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Inter-organizational relationships: in search of a new style


Inter-organizational relationships
I.Meeting Style
II. Shared Facilities
III.Information and Communication
IV.New Styles of Organization
V.Changes in Intergovernmental Secretariats
VI.Legal Recognition of International Non-governmental Organizations
VII. Social Recognition

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Originally published in International Associations, 1973, pp. 398-404 [PDF version] as an abridged and modified version of the final part of the report of Seminar on the Philosophy and Functioning of International Nongovernmental Organization (Milan, May 1972). Later published in: The Open Society: report of a seminar to reflect on the network of international associations (Brussels, Union of International Associations, 1973, pp. 115-132). Also versions: Français, Nederlands, Espagnol, Italiano, Deutsch.
I. Meeting Style
II. Shared Facilities
III. Information and Communication
IV. New Styles of Organization
V. Changes in Intergovernmental Secretariats
VI.  Legal Recognition of International Non-governmental Organizations
VII.  Social Recognition


The following points must be borne in mind in identifying practical changes for future organizational action (see also Principles of Transnational Action):

  1. Major restructuration of existing inter-organizational relations will apparently not be feasible until catalyzed by the next major social crisis (so proposals for change should concentrate on relations between organizations and not on changes to organizations).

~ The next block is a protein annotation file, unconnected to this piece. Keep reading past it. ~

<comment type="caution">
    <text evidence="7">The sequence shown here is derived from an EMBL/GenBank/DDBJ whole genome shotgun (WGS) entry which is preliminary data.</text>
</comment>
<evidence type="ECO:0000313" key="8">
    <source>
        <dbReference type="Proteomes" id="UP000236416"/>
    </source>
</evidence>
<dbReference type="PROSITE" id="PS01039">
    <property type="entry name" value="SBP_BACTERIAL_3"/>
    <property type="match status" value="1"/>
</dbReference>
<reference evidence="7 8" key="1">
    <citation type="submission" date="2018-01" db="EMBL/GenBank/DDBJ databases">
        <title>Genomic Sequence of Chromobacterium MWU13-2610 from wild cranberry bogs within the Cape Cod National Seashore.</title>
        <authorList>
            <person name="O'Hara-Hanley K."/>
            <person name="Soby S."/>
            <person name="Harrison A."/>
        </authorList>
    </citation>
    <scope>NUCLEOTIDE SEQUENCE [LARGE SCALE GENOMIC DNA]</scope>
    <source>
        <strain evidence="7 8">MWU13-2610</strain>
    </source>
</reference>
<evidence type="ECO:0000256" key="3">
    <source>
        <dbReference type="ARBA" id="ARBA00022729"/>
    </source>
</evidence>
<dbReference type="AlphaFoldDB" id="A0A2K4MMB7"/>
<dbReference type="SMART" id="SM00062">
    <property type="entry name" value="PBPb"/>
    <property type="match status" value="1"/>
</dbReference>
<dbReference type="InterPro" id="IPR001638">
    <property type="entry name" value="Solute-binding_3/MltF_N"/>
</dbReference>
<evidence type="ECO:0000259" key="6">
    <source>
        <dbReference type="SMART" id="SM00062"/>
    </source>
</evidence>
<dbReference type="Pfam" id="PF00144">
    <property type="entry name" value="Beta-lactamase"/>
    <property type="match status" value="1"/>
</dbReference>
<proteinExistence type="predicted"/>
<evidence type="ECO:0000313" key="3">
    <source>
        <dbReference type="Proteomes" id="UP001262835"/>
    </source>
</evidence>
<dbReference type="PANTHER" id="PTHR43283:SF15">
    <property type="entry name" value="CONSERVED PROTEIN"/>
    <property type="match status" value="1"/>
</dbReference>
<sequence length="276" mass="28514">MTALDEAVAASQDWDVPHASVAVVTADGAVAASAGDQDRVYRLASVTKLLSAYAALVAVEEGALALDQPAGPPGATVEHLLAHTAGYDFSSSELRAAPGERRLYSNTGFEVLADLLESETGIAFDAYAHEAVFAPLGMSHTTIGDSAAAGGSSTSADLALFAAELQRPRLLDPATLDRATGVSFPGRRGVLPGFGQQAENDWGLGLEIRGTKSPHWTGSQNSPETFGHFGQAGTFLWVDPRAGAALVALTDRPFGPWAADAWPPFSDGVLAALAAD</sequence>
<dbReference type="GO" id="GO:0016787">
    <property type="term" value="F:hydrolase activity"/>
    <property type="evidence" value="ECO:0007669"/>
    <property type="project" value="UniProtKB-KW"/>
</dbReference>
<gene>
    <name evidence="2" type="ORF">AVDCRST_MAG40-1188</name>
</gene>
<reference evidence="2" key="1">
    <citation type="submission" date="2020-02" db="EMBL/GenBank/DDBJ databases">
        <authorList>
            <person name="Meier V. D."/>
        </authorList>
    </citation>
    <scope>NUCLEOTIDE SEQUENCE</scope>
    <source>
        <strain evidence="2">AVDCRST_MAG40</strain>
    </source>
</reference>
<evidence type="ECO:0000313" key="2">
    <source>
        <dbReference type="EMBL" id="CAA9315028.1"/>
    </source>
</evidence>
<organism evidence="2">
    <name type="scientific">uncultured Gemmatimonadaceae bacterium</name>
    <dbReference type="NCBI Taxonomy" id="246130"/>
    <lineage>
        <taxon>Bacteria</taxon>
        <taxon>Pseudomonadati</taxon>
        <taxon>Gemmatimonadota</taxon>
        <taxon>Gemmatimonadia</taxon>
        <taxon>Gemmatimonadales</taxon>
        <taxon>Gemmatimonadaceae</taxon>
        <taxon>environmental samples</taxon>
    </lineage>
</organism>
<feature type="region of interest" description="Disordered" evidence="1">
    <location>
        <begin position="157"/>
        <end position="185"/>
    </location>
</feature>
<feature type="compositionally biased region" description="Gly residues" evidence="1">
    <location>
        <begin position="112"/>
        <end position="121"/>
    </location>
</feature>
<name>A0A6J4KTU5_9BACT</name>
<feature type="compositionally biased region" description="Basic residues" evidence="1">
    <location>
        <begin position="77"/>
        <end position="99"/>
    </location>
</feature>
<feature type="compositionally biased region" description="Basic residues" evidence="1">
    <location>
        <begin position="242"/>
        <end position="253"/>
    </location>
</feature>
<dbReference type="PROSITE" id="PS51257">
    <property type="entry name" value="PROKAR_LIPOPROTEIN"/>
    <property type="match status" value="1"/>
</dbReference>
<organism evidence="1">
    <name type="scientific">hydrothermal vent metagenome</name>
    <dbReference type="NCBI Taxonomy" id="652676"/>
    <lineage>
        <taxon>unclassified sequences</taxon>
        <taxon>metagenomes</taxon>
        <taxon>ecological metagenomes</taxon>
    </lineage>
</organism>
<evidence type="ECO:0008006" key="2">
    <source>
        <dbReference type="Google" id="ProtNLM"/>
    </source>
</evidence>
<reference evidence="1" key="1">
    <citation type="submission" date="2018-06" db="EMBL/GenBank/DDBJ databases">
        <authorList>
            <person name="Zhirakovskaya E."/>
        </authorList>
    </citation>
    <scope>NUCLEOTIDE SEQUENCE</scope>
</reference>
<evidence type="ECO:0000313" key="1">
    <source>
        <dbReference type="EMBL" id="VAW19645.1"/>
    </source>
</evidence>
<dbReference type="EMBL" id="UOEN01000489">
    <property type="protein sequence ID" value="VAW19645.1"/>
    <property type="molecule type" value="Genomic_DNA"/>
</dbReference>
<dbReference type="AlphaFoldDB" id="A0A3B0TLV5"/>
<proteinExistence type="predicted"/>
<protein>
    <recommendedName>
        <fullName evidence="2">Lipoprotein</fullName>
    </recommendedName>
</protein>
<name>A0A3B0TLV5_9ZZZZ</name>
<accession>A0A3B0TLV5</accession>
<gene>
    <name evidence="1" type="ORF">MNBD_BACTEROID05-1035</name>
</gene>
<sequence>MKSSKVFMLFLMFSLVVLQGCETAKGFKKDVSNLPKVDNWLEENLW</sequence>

2. Concentration of organizational resources is desirable but cannot be achieved by centralized coordination of organizations (unless the alienation of many potential collaborators is acceptable).
  3. Informational links should be substituted wherever possible for organizational links (since the latter tend to become clogged by personality, procedural and status problems).
  4. Participative involvement in programme formulation should replace mobilized support for programme execution.
  5. Organizational flexibility should replace organizational rigidity (to permit more rapid response to new action opportunities and to permit new organizational configurations to emerge quickly wherever required).
  6. Social realities should be considered more important than legal and administration fictions (to permit greater response to action-oriented commitment as opposed to status-oriented procedures).
  7. Meetings of NGO representatives should not be structured to favour consensus formation in plenary, since it is only very rarely that delegates come with a mandate to commit the NGO to any course of action (and most of the other reasons for voting are purely symbolic and a waste of meeting time).

On this basis, the following suggestions for future action can be made:

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